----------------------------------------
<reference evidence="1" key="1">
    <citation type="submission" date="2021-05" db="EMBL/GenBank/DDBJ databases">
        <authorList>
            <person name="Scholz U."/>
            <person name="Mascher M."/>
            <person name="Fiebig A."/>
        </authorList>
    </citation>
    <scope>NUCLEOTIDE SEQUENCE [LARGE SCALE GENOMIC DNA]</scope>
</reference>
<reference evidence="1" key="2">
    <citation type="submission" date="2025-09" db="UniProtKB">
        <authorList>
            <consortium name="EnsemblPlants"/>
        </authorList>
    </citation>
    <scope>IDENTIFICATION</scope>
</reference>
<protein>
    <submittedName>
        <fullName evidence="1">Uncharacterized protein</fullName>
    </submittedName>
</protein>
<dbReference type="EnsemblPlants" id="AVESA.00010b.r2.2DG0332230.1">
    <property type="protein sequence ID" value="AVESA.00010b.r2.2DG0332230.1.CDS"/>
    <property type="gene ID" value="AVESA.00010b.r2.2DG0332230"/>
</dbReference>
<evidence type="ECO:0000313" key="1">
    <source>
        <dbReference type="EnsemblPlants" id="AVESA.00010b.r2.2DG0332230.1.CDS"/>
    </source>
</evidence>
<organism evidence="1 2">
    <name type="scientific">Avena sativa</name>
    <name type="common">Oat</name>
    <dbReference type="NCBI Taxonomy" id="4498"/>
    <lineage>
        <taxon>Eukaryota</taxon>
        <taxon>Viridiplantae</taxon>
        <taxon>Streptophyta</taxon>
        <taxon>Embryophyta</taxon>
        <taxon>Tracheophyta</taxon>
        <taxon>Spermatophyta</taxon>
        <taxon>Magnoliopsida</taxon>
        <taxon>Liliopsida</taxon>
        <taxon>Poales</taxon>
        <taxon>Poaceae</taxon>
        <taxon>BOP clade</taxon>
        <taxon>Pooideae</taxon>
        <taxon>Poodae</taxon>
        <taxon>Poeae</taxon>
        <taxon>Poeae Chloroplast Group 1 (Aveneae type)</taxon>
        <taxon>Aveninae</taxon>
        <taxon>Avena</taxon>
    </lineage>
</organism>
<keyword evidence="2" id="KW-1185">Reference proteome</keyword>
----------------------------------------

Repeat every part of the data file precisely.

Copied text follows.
<reference evidence="1" key="1">
    <citation type="submission" date="2021-05" db="EMBL/GenBank/DDBJ databases">
        <authorList>
            <person name="Scholz U."/>
            <person name="Mascher M."/>
            <person name="Fiebig A."/>
        </authorList>
    </citation>
    <scope>NUCLEOTIDE SEQUENCE [LARGE SCALE GENOMIC DNA]</scope>
</reference>
<reference evidence="1" key="2">
    <citation type="submission" date="2025-09" db="UniProtKB">
        <authorList>
            <consortium name="EnsemblPlants"/>
        </authorList>
    </citation>
    <scope>IDENTIFICATION</scope>
</reference>
<protein>
    <submittedName>
        <fullName evidence="1">Uncharacterized protein</fullName>
    </submittedName>
</protein>
<dbReference type="EnsemblPlants" id="AVESA.00010b.r2.2DG0332230.1">
    <property type="protein sequence ID" value="AVESA.00010b.r2.2DG0332230.1.CDS"/>
    <property type="gene ID" value="AVESA.00010b.r2.2DG0332230"/>
</dbReference>
<evidence type="ECO:0000313" key="1">
    <source>
        <dbReference type="EnsemblPlants" id="AVESA.00010b.r2.2DG0332230.1.CDS"/>
    </source>
</evidence>
<organism evidence="1 2">
    <name type="scientific">Avena sativa</name>
    <name type="common">Oat</name>
    <dbReference type="NCBI Taxonomy" id="4498"/>
    <lineage>
        <taxon>Eukaryota</taxon>
        <taxon>Viridiplantae</taxon>
        <taxon>Streptophyta</taxon>
        <taxon>Embryophyta</taxon>
        <taxon>Tracheophyta</taxon>
        <taxon>Spermatophyta</taxon>
        <taxon>Magnoliopsida</taxon>
        <taxon>Liliopsida</taxon>
        <taxon>Poales</taxon>
        <taxon>Poaceae</taxon>
        <taxon>BOP clade</taxon>
        <taxon>Pooideae</taxon>
        <taxon>Poodae</taxon>
        <taxon>Poeae</taxon>
        <taxon>Poeae Chloroplast Group 1 (Aveneae type)</taxon>
        <taxon>Aveninae</taxon>
        <taxon>Avena</taxon>
    </lineage>
</organism>
<keyword evidence="2" id="KW-1185">Reference proteome</keyword>